Some 11,600 years ago, one geological period gave way to another in dramatic fashion. As the last glacial period ended, Greenland, for example, experienced a 10° C (18° F) temperature increase over a 20-year stretch.
And levels of methane, a gas highly efficient at warming the atmosphere, began to spike as well, increasing by about 50 percent in fewer than two centuries.
For years, that occurrence has been a source of concern for scientists. What if, some wondered, it had been caused by a catastrophic melt of the stores of methane frozen in Arctic permafrost or encased at the bottom of the sea? What if that meant such a giant “burp” could happen again in the midst of the planet’s current warming trend? A sudden influx of methane into the atmosphere would accelerate the greenhouse effect to an extent that could exceed the worst-case climate change scenarios for the next century envisioned by scientists.
But a finding published last month by a team led by Scripps Institution of Oceanography at UC San Diego could allay those fears. An expansion of wetlands and not a large-scale melting of frozen methane deposits appears to be behind the spike.
The finding is expected to come as a relief to climate watchers concerned that a huge acceleration of global warming might have been touched off by the melting of solid methane deposits called clathrates. In addition to what a repeat of that event would mean for current global warming trends, some evidence suggests the worldwide melting of methane triggered continental shelf collapses as undersea structures became unstable.
Vasilii Petrenko, then a Scripps graduate student in the laboratory of Scripps geoscientist Jeff Severinghaus, led a multi-year analysis of ice from the vast ice sheets of Greenland. With an international team of researchers, he measured the amount of carbon-14 isotopes in methane from air bubbles trapped in glacial ice and determined that the methane spike was more chemically consistent with an expansion of wetlands than a meltdown. Wetland regions, which produce large amounts of methane from bacterial breakdown of organic matter, are known to have spread during prehistoric warming trends.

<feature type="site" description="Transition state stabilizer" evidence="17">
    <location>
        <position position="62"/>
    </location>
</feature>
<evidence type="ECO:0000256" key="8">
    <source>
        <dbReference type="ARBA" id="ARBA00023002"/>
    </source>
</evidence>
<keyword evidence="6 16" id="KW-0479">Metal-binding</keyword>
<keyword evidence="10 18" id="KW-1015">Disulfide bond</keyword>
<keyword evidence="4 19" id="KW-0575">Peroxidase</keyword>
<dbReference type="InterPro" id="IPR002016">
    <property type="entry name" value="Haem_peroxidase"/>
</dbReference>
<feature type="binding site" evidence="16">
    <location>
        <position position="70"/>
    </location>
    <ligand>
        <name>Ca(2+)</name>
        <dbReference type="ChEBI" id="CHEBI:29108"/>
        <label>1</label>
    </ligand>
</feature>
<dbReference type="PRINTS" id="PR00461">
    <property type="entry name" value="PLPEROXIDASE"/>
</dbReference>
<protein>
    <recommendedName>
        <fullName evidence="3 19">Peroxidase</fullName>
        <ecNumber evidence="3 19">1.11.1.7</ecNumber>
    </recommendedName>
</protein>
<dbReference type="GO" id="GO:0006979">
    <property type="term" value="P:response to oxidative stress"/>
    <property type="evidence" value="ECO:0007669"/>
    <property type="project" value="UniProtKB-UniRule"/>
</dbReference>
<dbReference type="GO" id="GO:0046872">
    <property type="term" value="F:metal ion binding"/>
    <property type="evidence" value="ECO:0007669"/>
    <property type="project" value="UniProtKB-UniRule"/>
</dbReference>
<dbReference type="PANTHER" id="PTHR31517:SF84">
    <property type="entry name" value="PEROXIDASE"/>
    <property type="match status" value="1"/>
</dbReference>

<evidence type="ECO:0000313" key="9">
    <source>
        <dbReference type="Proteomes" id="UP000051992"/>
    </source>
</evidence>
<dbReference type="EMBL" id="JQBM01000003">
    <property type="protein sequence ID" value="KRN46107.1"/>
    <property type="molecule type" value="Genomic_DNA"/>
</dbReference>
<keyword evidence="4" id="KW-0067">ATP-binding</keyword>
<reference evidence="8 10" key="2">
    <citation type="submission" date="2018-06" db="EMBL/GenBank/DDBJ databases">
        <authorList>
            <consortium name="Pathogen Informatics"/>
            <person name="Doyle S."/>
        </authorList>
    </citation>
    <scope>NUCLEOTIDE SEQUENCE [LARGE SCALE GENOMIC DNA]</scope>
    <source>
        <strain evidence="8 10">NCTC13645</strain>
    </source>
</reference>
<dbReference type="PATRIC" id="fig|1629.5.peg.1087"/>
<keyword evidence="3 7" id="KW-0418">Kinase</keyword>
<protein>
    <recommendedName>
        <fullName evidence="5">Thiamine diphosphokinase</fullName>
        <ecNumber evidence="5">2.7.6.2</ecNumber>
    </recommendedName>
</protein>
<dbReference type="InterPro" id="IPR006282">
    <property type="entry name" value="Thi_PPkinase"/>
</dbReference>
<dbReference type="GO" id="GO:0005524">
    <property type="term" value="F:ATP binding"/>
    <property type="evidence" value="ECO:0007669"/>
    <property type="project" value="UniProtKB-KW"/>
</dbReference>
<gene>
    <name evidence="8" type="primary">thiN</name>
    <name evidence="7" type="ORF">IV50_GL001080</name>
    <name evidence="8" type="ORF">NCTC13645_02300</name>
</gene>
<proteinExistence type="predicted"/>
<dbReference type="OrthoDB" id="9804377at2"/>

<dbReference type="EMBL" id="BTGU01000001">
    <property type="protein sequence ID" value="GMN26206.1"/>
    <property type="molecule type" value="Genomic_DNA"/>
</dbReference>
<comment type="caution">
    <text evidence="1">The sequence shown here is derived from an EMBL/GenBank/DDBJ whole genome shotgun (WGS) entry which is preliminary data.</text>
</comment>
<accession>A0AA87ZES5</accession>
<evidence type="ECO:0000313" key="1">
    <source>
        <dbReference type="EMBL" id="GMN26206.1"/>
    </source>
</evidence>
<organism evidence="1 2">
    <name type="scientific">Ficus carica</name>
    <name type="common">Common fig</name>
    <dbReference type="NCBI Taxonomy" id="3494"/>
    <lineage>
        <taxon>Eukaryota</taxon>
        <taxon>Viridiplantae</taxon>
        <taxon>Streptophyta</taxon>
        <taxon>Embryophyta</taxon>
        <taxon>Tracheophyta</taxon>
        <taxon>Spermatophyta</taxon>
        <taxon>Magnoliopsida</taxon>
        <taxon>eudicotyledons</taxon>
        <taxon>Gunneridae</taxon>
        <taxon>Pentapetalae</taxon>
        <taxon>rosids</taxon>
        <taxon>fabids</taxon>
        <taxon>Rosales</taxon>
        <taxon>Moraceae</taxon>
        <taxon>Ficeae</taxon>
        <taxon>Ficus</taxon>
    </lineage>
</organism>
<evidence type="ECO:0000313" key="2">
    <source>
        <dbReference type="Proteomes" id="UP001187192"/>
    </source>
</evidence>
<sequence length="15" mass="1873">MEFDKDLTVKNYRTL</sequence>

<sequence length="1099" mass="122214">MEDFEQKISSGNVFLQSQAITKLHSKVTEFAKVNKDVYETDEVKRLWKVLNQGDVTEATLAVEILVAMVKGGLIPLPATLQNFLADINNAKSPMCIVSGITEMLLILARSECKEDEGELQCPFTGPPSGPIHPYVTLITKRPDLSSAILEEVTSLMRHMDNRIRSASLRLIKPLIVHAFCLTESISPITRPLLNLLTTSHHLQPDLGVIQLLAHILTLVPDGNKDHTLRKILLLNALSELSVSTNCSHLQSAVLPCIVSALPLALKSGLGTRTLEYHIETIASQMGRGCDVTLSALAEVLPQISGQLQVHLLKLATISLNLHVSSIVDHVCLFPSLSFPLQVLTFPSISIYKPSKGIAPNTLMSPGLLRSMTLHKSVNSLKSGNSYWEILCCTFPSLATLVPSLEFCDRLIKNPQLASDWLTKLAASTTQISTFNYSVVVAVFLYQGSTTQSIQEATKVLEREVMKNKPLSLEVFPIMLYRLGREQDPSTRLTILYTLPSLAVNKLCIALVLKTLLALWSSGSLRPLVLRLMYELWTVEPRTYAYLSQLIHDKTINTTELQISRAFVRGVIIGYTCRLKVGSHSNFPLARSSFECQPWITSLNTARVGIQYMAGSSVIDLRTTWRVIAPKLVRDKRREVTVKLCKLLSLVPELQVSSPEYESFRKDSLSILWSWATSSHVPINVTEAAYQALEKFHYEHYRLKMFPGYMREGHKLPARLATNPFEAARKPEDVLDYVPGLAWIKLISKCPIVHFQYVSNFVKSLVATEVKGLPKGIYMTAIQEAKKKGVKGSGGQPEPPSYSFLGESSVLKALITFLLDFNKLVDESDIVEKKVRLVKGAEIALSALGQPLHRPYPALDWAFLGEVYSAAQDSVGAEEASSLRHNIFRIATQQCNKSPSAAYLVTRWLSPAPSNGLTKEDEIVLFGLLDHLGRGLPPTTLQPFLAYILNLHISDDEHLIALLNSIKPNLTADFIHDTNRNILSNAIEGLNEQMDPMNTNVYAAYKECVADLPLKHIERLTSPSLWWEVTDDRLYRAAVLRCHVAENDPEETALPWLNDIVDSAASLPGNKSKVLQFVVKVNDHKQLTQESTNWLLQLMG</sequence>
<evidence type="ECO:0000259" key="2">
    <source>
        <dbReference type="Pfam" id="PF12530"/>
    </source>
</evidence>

“This is good news for global warming because it suggests that methane clathrates do not respond to warming by releasing large amounts of methane into the atmosphere,” said Petrenko, now a postdoctoral fellow at University of Colorado, Boulder.
Vast stores of methane clathrate exist in seafloor deposits and in permafrost. Cold temperatures and the intense pressure of the deep ocean stabilize these masses and keep methane from entering the atmosphere. Scientists have estimated that a melting of only 10 percent of the world’s clathrate deposits would create a greenhouse effect equal to a tenfold increase in the amount of carbon dioxide in the atmosphere. For comparison, the warming trend observed in the last century has taken place with only a 30 percent increase of atmospheric carbon dioxide.
The research team collected what may be the largest ice samples ever for a climate change study. The researchers cut away 15 tons of ice from a site called Pakitsoq at the western margin of the Greenland ice sheet to collect the ancient air trapped within. Methane exists in low concentrations in this air and only a trillionth of any given amount contains the carbon-14 isotope that the researchers needed to perform the analysis. Levels of carbon-14, which has a half-life of 5,730 years, were too high in the methane to have come from clathrates, the researchers concluded.
“This study is important because it confirms that wetlands and moisture availability change dramatically along with abrupt climate change,” said Severinghaus. “This highlights in a general way the fact that the largest impacts of future climate change may be on water resources and drought, rather than temperature per se.”
The results appear in April 24 editions of the journal Science. In addition to Petrenko and Severinghaus, researchers from the Australian Nuclear Science and Technology Organisation (ANSTO), Oregon State University, the National Institute of Water and Atmospheric Research in New Zealand, the Technical University of Denmark and the Commonwealth Scientific and Industrial Research Organisation in Australia contributed to the report.